Save Rutgers: How the Merger Could Happen and How It Might Be Stopped

Professor Robert Williams of Rutgers-Camden Law School

Many people have questions about the Rutgers/Rowan merger plan, and that is understandable given the complexity of the issue.

The process by which such a plan would have to take place is not a simple one; the concept alone is even murkier. Just wrapping ones head around the idea that two separate institutions could simply be combined with the announcement of a vague plan is difficult enough, and it should be.

Why? Because that is not exactly the way it works.

As many Save Jerseyans are aware, I am currently a 3L at Rutgers Law in Camden, and one of our school’s many gems is Professor Bob Williams. Williams is one of the foremost experts on State Constitutions and is incredibly respected everywhere. He took time out of his schedule last week to hold a meeting with a small number of students and faculty to explain the legal implications of the plan. I am going to do my best to relay what I learned in that short session to you in the simplest way that I can.

The best way to understand and fight this merger is to know as much as we can, so this is my contribution. Just a fair warning though, this article is a bit lengthy, you may want to grab a snack before clicking the “Continue Reading” button . . .

Brief Story of How Rutgers Became Rutgers

First, it is important to understand how Rutgers began. Rutgers started as Queens College by order of King George III in 1766. It was one of the nine “colonial colleges” that existed before the American Revolution, and one of only two that have since become public universities. Since the establishment of Queens College in 1766, various legislative acts in New Jersey have modified the structure, name, and nature of the college. The school finally became Rutgers University in 1825.

Fast forwarding just a bit, we then come to 1956 when the legislature passed an act known as “Rutgers, the state university law,” N.J.S.A. 18A:65-1. This is the statute that officially combined the colleges existing in Newark, Camden, and New Brunswick into the Rutgers corporate structure. N.J.S.A 18A:65-3. That corporate structure from this point on would consist of a Board of Governors and a Board of Trustees that would share powers in controlling and maintaining Rutgers University, all while the school would remain an “instrumentality of the state” so that it could be immune from local zoning laws and other boring things like that. N.J.S.A. 18A:65-2. The Boards that we have been hearing so much about in the press (since they may need to approve any plan proposed) have a fiduciary duty to Rutgers. Basically what that means is that they cannot make any decision that would be against the interests of the institution. N.J.S.A. 18A:65-13.

From 1956 to today, there have been numerous court cases that have declared Rutgers University to be a part of the State of New Jersey for certain legal purposes, and other cases that have held the opposite depending on the specific facts. This legal question will be important as the merger plan moves forward.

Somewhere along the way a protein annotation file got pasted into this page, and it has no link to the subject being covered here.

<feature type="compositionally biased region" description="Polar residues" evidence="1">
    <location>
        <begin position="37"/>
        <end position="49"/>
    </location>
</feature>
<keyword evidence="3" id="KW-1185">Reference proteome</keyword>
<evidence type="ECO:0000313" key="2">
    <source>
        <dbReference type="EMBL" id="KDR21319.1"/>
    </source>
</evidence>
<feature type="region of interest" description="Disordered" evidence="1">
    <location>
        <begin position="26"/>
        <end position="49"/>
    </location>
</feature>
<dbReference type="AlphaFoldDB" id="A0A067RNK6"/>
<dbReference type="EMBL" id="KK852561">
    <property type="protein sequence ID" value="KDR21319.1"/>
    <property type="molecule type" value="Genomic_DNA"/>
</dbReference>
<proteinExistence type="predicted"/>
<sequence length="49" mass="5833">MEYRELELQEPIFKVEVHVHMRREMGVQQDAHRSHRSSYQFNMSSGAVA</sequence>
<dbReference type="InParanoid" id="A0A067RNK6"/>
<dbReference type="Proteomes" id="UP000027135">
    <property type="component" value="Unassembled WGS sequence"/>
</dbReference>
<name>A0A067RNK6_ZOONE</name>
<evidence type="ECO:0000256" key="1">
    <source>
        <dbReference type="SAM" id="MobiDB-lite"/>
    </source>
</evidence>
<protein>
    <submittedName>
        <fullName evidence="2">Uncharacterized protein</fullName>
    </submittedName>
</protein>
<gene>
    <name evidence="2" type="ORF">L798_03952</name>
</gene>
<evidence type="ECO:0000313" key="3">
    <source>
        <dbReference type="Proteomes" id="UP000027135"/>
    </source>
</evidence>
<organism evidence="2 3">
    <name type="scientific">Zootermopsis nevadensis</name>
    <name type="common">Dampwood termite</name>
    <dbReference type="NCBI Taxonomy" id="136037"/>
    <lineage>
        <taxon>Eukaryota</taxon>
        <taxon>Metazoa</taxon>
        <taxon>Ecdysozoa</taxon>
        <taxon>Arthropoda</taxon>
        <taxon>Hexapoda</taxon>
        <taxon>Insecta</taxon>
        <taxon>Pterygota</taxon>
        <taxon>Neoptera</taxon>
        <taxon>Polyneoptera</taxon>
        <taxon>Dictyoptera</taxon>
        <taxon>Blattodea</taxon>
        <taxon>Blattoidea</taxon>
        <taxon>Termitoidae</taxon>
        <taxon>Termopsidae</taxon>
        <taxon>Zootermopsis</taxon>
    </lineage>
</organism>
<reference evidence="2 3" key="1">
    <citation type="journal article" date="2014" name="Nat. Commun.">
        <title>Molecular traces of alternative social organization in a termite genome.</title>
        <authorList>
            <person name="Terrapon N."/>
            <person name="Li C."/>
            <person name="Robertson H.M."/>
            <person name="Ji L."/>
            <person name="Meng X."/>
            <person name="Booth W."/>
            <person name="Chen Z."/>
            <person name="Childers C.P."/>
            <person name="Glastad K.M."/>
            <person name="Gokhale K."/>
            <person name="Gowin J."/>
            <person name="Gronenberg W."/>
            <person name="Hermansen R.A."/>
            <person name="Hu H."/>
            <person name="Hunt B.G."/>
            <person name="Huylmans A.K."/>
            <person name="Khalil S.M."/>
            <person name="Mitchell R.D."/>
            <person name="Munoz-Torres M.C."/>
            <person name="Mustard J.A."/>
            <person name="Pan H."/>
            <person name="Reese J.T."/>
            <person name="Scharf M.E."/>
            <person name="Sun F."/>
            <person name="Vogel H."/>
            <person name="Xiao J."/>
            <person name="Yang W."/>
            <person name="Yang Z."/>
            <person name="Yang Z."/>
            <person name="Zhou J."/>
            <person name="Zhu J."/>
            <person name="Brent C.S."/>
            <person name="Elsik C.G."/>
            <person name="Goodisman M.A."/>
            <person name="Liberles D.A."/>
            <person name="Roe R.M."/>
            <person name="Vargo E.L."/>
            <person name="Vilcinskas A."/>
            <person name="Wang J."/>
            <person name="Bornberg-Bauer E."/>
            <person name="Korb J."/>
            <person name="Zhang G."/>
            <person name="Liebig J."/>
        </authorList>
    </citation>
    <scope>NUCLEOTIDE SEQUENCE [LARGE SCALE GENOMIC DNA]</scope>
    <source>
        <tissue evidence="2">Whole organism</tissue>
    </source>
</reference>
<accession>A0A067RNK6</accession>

The Executive Reorganization Act of 1969

So now we are in 1969. That was a huge year. The United States put men on the moon. Ted Kennedy had his Chappaquiddick incident. The Beatles played their last show as the Beatles. Butch Cassidy and the Sundance Kid was released. Oh, and New Jersey passed the Executive Reorganization Act of 1969. N.J.S.A. 52:14C-1.

The simple purpose of this law was to allow the Governor of New Jersey to pursue cost savings and efficiencies by unilaterally breaking down and reassembling departments and agencies of state government without having to go through the legislature. But for this Act, the legislature would have to submit and pass a bill in both houses of the legislature for any change to the agency structure to take place.

I know what you must be thinking. How could the legislature do that? Doesn’t that violate constitutional non-delegation doctrine? Well, as it turns out, no, it does not. Non-delegation doctrine says that congress cannot delegate its duties to another branch of government. Well, non-delegation has not exactly developed through the courts in New Jersey as it has at the federal level, but even if we ignore that, this is actually an example of the legislature giving away its authority, not delegating it. Distinction without a difference? Probably, but this is the law we are talking about.

Anyway, to be subject to the Act an entity being reorganized must be a clear part of the executive branch. Brown v. Heymann, 61 NJ 1 (1972). According to the New Jersey State Constitution, the executive branch may only consist of no more than twenty principal departments. N.J. Const. art. V, § 4, para. 1. According to Professor Williams there has never been a court decision that has declared Rutgers to be a part of any of those departments or part of the executive branch. This question may need to be decided by the court in the coming months.

It is likely that the Governor seeks to use the authority vested in this Act to force this merger to go through.

So How Does Executive Reorganization Work?

Put simply, it works in the exact opposite way that legislation normally does. According to the Act, the legislature gave itself veto power over the Governor’s reorganization attempts. This is where the Rowan Meeting Minutes from November were wrong on the process. So let’s lay it out hypothetically for the Rutgers/Rowan merger.

  1. Governor Christie formally submits reorganization plans for merging Rutgers Camden and Rowan to the state legislature and the Secretary of State (who now is the Lieutenant Governor, Kim Guadagno). Note, this is not the same as an executive order.
  2. The legislature receives the plan and begins a 60 day countdown.
  3. If the legislature approves the plan within 60 days, it becomes law. If the legislature does nothing with the plan and allows the 60 day countdown to expire, the plan also becomes law.
  4. If the legislature does not like the plan and wishes to stop it, they must pass a concurrent resolution in both houses of the legislature by a simple majority. Once the concurrent resolution passes, the plan dies.